Selling receivables ratio adjustments

In Schwesser concept checkers for Long-Term Liabs. and Leases question 16 states “For a company that has sold recievables but retained the credit risk, which of the following is least likely to require adjustment by an anlyst?” A. Current Ratio B. Inventory Turnover C. Debt-to-Equity The answer is B, which i understand, I also understand that the recievable turnover and debt-to-equity need to be adjusted. But i do not understand why the current ratio needs to be adjusted. If you have $10K cash and $10K in rec. and $15K in current liabilities your current ratio is 1.33. (10K+10K/15K) If you sell your $10K in recievables for $10K in cash you will still have the same curent ratio. $20K cash/$15K current liabs.

there is a cost to sell your receivables, so you dont get exactly $10k in return for 10k in receivables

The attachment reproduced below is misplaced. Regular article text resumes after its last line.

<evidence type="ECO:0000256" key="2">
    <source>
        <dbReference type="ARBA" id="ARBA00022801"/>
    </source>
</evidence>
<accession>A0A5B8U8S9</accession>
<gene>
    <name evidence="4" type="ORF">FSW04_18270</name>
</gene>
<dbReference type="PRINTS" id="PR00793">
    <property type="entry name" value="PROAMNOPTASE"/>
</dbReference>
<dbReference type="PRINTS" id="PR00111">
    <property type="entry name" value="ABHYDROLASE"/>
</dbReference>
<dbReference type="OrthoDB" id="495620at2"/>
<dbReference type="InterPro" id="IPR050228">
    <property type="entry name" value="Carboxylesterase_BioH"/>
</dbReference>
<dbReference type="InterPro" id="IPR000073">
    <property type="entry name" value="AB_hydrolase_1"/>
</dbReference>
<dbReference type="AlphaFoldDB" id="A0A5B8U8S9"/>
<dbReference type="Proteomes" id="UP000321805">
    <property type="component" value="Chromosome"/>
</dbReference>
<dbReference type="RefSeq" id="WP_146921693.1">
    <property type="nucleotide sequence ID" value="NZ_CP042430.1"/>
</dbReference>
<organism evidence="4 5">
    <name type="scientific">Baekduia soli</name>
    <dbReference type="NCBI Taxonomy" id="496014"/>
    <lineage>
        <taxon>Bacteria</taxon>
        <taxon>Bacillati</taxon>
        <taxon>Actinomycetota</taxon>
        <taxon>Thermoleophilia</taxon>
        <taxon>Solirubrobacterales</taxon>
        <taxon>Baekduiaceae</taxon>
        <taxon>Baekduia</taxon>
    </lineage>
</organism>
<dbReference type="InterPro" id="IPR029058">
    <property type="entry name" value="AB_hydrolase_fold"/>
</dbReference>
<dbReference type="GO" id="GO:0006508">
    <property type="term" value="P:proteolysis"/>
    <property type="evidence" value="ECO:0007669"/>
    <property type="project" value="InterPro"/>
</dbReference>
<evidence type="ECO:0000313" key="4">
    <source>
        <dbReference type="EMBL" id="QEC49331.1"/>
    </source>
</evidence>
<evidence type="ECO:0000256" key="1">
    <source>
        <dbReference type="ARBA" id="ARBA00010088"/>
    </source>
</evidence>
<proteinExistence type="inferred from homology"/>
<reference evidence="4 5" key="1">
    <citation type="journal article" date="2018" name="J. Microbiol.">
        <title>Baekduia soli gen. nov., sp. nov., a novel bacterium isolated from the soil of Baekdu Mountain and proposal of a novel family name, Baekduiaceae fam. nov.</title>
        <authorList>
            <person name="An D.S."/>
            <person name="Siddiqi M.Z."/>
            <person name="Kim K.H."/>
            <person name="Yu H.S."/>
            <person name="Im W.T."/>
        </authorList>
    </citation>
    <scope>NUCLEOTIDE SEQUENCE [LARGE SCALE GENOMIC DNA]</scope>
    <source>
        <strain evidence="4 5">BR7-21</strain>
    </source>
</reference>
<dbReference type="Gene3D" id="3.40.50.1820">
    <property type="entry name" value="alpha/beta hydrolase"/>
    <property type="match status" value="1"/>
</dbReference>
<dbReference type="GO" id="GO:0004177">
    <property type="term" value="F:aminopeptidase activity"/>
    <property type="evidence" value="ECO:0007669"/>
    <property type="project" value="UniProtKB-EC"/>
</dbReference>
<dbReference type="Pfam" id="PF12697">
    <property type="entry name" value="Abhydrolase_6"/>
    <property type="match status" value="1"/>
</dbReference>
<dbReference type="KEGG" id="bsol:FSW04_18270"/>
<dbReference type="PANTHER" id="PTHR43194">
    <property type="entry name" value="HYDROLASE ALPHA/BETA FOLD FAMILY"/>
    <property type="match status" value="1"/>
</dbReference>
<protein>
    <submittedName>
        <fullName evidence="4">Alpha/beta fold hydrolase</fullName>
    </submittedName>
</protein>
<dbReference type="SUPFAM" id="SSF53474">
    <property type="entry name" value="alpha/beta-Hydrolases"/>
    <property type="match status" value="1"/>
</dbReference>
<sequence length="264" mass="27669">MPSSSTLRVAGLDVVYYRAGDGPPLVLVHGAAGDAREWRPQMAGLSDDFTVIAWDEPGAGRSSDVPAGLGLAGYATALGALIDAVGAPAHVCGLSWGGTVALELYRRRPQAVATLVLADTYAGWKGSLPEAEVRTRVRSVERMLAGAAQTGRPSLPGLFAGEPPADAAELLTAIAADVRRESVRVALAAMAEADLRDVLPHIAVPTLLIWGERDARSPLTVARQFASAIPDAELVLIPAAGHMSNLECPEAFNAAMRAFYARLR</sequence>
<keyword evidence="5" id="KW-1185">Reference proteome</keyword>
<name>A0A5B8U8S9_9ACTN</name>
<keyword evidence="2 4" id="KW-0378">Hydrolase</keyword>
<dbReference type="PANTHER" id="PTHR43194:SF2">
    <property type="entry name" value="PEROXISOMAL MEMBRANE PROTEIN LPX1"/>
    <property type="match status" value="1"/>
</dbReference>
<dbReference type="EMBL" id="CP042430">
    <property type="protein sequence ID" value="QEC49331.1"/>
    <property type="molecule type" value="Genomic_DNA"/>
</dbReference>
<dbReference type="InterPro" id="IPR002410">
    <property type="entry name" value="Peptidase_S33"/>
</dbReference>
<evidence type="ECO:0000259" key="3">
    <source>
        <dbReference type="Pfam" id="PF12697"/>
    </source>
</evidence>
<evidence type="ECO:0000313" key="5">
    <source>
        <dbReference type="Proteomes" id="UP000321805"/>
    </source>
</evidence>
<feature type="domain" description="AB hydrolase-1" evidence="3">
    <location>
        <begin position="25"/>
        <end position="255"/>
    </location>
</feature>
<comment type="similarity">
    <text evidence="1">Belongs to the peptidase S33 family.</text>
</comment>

Is this in the curriculum??

To be honest, I’ve had a little trouble understanding this concept as well but I’ll try to give an answer. Anyone with a better explanation please share! A sale of A/R while still maintaining the credit risk (sale with recourse) is essentially collateralized borrowing. The current ration adjustment should then be as follows: increase A/R to the amount it was before the sale, and increase your current liabilities since you still responsible for any default. If it were to be a sale without recourse then the accounting process would be a decrease in A/R and an increase in cash.

An idea… When you sell the A/R, the A/R is reduced as well as the current liabilities are understated. As we all know, a buyer-recourse provision still allows the buyer to dump the A/R on the seller. But, the cash received from the buyer allowed the company more favorable financing in the short run. If the company needed financing and they didn’t sell their A/R, the company would’ve had to take out a short-term liability/loan…and the discount for selling receivables for cash is much more favorable than the short-term liabilities for cash. -maybe an adjustment for the “un”-incurred interest too?

Also- when a person sells A/R, it is sold at a discount. They don’t receive dollar-for-dollar.